Building a company is not something that should be done alone; it’s also something that shouldn’t be done without guidance. While many entrepreneurs are busy finding the right co-founders and hiring the right employees for their team, first-time entrepreneurs often forget to put in effort to bring in great advisors and board members.
Having a strong advisory board and/or board of directors can provide immeasurable value to your startup; I think few would dispute that. The bigger trouble often comes in finding the right people that will fill the role of advisor.
Having your best buddy on the board will probably teach you nothing and do you no good. Having a technology luminary that never answers your calls is even worse. So how do you find the right people, and more importantly, how do you find people who will have passion for what you are doing?
1. First dig into your current network and bring on someone you know and trust. Your mentors almost always make great advisors because they care about you and your success.
2. After you bring on mentors, reach! Build relationships with the people you really want to be your advisors. Network, chat with them, tell them that you want to pick their brains on entrepreneurship. You’d be surprised how often people are willing to help.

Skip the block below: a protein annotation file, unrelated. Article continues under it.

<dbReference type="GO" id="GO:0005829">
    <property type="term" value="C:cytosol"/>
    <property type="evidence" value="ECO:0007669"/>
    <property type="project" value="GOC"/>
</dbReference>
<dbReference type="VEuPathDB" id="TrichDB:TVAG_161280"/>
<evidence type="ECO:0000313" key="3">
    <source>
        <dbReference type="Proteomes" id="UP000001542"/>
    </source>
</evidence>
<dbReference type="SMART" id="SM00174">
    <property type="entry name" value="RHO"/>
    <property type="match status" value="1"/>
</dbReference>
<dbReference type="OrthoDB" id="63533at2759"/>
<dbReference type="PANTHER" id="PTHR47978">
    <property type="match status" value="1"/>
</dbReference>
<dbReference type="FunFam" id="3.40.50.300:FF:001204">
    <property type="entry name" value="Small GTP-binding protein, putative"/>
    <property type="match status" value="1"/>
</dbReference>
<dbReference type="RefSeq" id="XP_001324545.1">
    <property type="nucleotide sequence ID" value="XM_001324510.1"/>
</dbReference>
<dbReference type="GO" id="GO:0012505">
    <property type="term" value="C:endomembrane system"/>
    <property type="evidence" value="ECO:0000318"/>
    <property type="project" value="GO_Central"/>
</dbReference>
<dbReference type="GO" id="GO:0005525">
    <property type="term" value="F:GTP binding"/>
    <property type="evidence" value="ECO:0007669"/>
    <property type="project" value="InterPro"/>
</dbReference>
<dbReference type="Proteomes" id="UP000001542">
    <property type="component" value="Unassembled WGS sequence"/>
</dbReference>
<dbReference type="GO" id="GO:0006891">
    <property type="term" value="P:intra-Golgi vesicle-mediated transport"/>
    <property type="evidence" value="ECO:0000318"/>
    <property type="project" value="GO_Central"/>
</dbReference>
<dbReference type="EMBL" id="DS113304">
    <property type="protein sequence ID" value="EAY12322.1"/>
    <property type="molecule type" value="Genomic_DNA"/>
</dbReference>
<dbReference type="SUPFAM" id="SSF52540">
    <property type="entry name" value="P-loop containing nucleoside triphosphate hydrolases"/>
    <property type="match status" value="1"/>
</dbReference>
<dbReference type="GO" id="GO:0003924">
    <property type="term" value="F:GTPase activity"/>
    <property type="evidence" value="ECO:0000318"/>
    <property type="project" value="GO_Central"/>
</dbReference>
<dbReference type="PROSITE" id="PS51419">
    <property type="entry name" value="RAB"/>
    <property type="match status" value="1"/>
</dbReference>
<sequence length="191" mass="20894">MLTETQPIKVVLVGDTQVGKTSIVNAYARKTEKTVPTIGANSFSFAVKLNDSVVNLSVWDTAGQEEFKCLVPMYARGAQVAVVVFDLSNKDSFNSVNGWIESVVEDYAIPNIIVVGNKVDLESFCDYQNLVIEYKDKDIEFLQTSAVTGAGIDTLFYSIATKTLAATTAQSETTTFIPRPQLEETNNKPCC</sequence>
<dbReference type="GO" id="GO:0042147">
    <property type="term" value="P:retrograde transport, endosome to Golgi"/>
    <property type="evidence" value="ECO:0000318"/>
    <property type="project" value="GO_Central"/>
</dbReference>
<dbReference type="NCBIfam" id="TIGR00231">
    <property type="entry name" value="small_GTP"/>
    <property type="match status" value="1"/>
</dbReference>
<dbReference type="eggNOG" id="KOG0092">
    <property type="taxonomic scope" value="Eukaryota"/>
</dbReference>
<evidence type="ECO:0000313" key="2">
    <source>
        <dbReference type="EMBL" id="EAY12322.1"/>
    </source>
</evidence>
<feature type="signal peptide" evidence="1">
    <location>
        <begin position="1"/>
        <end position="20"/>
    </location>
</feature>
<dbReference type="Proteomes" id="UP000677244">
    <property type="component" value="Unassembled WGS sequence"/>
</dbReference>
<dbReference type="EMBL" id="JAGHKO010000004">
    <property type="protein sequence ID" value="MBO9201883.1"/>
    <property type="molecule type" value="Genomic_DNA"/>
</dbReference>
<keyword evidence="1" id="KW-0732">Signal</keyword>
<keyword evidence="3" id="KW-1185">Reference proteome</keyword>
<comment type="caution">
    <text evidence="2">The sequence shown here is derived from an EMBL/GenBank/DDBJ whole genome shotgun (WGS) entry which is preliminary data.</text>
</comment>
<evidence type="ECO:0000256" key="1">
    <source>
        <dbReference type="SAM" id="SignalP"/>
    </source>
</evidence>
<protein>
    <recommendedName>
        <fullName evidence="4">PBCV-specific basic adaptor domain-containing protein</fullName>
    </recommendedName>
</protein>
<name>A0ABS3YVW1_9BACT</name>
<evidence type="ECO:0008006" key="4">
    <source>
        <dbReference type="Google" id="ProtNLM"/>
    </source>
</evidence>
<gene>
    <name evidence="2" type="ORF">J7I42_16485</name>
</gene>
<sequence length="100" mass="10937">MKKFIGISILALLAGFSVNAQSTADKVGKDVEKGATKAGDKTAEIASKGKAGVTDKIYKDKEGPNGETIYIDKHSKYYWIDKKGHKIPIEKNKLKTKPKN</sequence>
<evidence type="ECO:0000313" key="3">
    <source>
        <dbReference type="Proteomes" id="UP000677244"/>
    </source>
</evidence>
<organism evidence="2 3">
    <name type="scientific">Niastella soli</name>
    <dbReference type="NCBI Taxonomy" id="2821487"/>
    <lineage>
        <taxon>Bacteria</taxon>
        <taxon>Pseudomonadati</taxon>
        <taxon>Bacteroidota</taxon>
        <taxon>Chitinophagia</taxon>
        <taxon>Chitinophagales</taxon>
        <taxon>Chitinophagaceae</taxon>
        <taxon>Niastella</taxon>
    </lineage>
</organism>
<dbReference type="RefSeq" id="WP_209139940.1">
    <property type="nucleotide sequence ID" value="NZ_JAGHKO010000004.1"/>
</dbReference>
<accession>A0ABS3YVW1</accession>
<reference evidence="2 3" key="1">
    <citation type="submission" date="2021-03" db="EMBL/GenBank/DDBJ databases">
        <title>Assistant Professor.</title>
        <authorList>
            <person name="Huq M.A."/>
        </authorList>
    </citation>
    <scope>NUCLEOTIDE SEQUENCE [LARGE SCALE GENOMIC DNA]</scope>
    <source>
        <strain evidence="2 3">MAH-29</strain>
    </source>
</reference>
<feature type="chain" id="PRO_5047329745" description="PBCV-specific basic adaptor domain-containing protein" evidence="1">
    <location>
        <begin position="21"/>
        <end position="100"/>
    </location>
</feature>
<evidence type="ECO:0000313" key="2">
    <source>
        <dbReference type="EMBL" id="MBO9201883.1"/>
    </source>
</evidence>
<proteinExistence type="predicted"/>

3. Advisors aren’t just for advice; they are also for connections and recognition. Mark Zuckerberg had a lot of leverage when he could say that Peter Thiel (Co-founder of PayPal) sat on Facebook's board during the early years. These are the types of people that get others interested and make key introductions that can push the company forward.
4. Diversify: bring on technology, business, media, venture capital, and other leaders so that you have a diverse array of advice and insight to rely upon.
5. Make sure to bring on people who will challenge you: many employees won’t challenge your higher-level strategy, so it’s often up to your board to give you a reality check.
6. Consider giving advisors a small piece of your company. Here’s the reason: without equity, your advisors have no stake in your success. Unless they’re emotionally invested in you, they have little incentive to return your calls, even if they’re your advisors. Now with a small piece of the company (maybe ¼ of a percent), they are tied to the success of your company. In a way, it makes them employees that are there for you.
If you’re still uncomfortable with the idea, another alternative is to bring in more people during an angel funding round – bring in people who you want to be advisors and board members and convince them to invest, even a small amount, and give them equity in return. This is essentially what 37signals did to bring Amazon CEO Jeff Bezos on board as an advisor.
7. Just ask. I sit on a few boards, and every time it was them who approached me. Don’t wait for the right moment; just go for it. Again, you’ll be surprised by who will say “yes!”